Every week we'll provide updates on the latest trends in the stock market. Follow along to stay up to date!
Major U.S. stock indexes fell last week–marking the seventh consecutive down week–while U.S. government bond prices rose. Tallying the week, the S&P 500 decreased by 3.05%, the Nasdaq 100 fell by 4.45%, and the Dow Jones Industrial Average declined by 2.90%.
Bear Market: S&P 500 Tests 20% Pullback
The broadest measure of the U.S. economy, the S&P 500 Index,traded down last Friday to 80% of its all-time high, reached on January 3rd of this year.
A 20% decline from highs traditionally marks official bear market territory. However, buyers emerged near this level on Friday, and the market displayed an impressive rally from its lows and finished last Friday on a positive note.
Friday’s late-afternoon intraday rally in the S&P 500 wasn’t enough to save the entire week, though; the S&P 500 has now declined for seven straight weeks, the longest weekly streak since 2001.
Bond Prices Shoot Higher, Yields Fall
U.S. government bonds were in high demand last week as some investors continued to pile into fixed income products, locking in 10-year note yields between 2.77% and 3.00%.
This demand for 10-year notes pushed yields lower over the course of the week, settling at 2.788%--down from 2.934%, where they settled the previous week.
This week, the investment community will be watching for clues as Federal Reserve Chair Jerome Powell is due to speak at an economic summit in Las Vegas on Tuesday. In addition, on Wednesday, the most recent Federal Open Market Committee (FOMC) meeting minutes will be released. Market participants will be paying careful attention to what the minutes further reveal about the Fed's strategy in regard to inflation.
Cloudy U.S. Retail Sales
Retail sales data released last week showed that sales rose 0.9% in April, below the estimate of 1%. The 0.9% rise marks four months in a row of higher consumer spending. However, the data does not adjust for inflation, so it’s hard to get an exact read these days on consumer sentiment via retail sales data.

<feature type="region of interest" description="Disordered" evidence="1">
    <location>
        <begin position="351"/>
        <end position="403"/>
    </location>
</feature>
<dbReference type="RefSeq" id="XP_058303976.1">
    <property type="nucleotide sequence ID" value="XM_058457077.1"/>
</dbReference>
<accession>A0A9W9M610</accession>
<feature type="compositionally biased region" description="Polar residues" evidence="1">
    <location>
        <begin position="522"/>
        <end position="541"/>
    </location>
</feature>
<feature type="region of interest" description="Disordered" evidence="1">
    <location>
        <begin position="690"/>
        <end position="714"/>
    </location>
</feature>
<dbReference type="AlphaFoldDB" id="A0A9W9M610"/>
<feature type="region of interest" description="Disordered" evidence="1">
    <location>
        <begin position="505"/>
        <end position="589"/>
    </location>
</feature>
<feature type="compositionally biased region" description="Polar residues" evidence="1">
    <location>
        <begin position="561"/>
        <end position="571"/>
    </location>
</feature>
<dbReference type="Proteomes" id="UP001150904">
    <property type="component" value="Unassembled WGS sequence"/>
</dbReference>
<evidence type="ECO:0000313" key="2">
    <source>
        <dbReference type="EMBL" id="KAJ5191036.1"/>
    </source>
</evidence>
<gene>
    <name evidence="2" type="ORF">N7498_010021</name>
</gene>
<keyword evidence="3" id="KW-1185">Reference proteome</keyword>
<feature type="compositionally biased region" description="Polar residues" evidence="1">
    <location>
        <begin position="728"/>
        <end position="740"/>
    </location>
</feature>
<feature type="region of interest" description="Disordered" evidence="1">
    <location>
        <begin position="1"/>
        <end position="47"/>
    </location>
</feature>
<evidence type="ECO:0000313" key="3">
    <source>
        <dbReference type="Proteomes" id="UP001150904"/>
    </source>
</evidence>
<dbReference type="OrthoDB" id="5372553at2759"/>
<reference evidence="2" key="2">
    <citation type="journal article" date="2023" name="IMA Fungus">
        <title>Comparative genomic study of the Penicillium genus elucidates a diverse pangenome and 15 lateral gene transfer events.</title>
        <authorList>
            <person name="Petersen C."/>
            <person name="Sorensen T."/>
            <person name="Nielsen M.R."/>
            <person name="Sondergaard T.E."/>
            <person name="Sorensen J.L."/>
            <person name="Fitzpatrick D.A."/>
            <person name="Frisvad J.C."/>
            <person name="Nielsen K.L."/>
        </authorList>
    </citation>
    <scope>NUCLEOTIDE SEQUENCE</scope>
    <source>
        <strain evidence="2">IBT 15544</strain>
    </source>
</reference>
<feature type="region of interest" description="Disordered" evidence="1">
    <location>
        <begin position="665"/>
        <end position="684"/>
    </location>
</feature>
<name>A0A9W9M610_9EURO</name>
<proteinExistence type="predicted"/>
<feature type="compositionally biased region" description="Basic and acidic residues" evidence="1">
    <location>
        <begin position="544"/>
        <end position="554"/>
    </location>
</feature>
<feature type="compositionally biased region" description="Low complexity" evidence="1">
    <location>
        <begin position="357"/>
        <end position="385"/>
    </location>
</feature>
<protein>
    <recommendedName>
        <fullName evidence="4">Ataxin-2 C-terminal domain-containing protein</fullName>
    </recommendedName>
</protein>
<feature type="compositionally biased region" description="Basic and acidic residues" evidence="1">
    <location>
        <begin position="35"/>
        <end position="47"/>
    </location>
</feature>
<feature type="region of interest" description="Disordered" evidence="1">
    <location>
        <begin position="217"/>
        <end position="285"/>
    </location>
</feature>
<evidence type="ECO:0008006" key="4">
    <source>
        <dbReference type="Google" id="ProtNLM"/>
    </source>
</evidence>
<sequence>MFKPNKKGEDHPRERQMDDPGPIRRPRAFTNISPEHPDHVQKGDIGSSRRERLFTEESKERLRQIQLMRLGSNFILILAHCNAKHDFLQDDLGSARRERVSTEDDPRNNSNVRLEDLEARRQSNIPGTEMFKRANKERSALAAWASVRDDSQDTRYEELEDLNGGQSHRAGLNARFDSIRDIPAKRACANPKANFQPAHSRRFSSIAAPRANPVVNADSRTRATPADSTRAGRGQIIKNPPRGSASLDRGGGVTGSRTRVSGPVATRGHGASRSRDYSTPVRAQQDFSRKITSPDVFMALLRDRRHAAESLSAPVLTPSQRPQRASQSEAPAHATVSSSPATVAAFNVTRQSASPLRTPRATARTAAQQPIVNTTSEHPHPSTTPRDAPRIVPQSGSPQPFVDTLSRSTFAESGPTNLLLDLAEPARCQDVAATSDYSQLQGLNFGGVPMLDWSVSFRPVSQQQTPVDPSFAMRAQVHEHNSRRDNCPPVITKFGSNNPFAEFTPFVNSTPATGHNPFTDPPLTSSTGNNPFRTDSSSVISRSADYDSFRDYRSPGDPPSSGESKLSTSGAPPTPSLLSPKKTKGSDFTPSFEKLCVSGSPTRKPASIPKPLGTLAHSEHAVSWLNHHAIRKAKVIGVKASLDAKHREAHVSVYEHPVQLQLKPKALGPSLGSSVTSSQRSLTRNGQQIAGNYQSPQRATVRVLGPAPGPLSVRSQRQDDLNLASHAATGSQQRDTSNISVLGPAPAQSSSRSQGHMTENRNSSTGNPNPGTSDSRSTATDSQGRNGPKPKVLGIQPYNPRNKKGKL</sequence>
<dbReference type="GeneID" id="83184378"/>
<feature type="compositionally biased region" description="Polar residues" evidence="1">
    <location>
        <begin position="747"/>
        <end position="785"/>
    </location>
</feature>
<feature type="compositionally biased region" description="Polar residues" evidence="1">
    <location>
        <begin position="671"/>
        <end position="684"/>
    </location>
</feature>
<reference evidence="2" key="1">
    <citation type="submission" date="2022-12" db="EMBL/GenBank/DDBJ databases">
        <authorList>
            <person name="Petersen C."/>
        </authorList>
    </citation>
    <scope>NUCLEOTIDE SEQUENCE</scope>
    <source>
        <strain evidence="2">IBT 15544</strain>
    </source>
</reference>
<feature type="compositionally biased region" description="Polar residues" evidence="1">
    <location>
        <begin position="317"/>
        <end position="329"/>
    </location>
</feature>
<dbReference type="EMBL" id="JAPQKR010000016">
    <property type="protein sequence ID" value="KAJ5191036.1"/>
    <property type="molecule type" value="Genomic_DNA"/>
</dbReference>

Aside from the April data release, it’s worth noting that many major U.S. retailers, including Target, Lowe’s, Home Depot, and Walmart, have posted lackluster profit numbers this earnings season, citing inflation as the culprit.
It looks like monkeypox could be heavily featured in the news this week, as cases have turned up in Europe and the United States. This story is in the early stages, and we will be staying tuned to the latest developments and monitoring any financial or economic impacts.
The overall market sentiment couldn’t be any more bearish lately, as the S&P 500 dances with correction territory. Bond yields are in focus, and investors flocking to buy bonds over the last couple of weeks have been pushing yields slightly lower, even in the face of projected future interest rate hikes. As we continue to deal with significant market volatility, I do want to take this opportunity to highlight that week-to-week or day-to-day developments shouldn’t cause overwhelming concern. The ability to hold through market cycles is an essential aspect of long-term investing. With that said, we are, of course, monitoring the market to determine any necessary adjustments. If you have any questions about your strategy or if I can otherwise be of service to you, please feel free to contact me. We are always here when you need me.